Building Religious Epistemic Capital Among Financial Firms: A Study of Malaysia's Islamic Wall Street
Chow, Yew Wah Jeffrey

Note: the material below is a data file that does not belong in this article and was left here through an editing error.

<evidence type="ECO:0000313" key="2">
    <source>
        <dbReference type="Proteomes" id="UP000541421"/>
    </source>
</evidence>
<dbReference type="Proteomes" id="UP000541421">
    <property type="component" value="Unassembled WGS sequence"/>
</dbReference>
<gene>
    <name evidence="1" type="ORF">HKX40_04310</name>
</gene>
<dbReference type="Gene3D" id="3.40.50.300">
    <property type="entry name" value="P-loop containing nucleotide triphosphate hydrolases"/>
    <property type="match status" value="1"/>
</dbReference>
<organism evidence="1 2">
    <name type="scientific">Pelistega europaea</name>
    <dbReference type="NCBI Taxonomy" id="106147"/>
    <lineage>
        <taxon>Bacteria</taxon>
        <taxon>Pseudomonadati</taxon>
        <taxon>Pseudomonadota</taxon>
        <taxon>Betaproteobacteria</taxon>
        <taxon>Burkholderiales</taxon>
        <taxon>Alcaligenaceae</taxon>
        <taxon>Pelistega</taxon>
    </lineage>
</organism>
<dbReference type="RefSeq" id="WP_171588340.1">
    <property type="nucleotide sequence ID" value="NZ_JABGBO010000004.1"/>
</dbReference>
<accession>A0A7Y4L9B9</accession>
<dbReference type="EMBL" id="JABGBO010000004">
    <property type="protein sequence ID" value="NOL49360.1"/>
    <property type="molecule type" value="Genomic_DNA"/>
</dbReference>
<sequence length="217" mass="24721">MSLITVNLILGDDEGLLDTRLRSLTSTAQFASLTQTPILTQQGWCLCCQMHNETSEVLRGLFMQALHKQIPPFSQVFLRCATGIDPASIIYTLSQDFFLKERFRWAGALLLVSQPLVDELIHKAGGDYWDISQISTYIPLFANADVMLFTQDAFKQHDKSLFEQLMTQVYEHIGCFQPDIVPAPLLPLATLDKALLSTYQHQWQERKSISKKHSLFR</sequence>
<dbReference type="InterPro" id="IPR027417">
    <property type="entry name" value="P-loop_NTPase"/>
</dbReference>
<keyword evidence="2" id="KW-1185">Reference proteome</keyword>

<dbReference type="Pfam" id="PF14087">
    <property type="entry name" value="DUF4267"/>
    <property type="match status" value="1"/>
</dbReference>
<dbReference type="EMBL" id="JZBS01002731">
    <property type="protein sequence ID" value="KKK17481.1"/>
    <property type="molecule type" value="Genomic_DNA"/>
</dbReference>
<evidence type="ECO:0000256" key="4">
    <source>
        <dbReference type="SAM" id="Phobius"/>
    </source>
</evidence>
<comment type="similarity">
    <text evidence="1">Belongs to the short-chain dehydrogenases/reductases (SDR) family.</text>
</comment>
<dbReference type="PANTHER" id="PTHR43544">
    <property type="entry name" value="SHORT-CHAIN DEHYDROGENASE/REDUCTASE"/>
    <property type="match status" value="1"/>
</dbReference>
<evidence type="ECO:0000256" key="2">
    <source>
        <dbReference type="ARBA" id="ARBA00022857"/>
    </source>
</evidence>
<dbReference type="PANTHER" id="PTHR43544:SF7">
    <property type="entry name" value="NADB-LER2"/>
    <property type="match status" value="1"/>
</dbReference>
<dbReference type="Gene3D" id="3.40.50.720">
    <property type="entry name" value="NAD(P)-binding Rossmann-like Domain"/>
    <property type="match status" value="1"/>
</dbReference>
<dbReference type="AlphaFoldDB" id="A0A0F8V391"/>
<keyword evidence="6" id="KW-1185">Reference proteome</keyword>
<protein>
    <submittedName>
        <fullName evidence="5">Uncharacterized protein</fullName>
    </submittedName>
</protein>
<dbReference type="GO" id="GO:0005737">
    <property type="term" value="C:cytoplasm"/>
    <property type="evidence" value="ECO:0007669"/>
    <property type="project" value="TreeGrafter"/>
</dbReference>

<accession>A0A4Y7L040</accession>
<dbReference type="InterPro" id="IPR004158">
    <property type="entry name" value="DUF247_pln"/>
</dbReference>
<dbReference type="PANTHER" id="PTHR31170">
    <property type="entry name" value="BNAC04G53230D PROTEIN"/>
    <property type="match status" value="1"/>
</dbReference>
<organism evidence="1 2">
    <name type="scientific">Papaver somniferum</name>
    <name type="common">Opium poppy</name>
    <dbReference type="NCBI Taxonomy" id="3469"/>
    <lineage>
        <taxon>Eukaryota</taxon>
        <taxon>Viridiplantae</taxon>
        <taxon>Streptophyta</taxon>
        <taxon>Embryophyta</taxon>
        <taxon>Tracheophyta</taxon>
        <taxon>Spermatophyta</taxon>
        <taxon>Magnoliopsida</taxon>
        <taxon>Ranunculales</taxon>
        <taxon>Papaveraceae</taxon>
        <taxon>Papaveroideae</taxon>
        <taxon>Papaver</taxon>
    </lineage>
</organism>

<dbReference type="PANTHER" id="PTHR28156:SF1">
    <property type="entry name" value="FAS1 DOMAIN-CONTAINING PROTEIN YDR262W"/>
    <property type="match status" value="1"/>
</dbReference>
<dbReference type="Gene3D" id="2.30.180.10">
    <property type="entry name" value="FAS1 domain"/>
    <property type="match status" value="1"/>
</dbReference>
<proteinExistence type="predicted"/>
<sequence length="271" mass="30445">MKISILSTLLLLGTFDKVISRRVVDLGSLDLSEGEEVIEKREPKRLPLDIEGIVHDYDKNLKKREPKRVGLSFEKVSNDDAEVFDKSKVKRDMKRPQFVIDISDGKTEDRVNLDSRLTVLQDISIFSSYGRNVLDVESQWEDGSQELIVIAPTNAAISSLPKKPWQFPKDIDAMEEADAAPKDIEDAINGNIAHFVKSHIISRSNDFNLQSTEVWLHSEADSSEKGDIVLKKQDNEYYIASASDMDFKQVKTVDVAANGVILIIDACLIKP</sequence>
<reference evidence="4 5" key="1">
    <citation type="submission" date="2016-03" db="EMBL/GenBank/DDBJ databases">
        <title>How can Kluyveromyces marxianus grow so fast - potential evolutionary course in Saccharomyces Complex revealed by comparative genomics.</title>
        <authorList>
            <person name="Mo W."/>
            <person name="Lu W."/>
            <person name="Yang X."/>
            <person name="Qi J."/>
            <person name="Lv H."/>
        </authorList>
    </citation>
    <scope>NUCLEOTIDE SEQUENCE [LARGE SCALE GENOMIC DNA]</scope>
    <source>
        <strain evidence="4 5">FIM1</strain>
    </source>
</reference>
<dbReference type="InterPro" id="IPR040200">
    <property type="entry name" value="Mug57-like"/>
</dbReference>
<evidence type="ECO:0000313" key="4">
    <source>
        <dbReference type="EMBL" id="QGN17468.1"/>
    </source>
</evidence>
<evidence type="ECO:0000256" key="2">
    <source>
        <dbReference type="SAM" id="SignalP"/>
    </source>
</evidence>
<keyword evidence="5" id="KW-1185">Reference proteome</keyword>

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As financial activities continue to intensify on a global scale, states are exploring and investing in potential industries that promise immense wealth. In response to the significant growth within the Islamic financial industry, the Malaysian government made notable investment in their soft and hard institutions with a goal of engineering an Islamic Wall Street in Asia. This mode of financial capitalism draws its capacity from communities of religious and financial experts. Hence, these communities are said to possess specialized religious knowledge or "religious epistemic capital (REC)." Very little research has been conducted on REC. As such, this research seeks to understand the nature of REC and its corresponding effects on locational reputation. Specifically, this dissertation examines the following: (1) how do Islamic financial firms and Shariah scholars explain the nature and drivers of REC in Malaysia; (2) How do Islamic financial firms and Shariah scholars perceive the role of religious epistemic capital on Kuala Lumpur's reputational location for Islamic financial, sales and marketing activities. Based on interviews with Islamic scholars, the research results suggest that the nature of REC is characterized by the production and management of REC, norm construction, dissemination of knowledge, and the role of government. Knowledge generation is important in REC building. However, the systematic management of REC is equally important in making knowledge a productive asset. In terms of norm making, attitudes are identified as important drivers in the innovation and credentialing process. Having good communication skills was determined as an important contributor to the building and dissemination of epistemic knowledge which in turn provides marketplace competitive advantages. Government backing appears to be essential in driving REC particularly through the support of soft and hard institutions. Survey research results of financial executives within the Islamic financial industry show that knowledge circulation types are important for Kuala Lumpur's locational reputation for Islamic financial activities. On the other hand, knowledge circulation activities is seen as an important contributor to locational reputation for sales and marketing activities.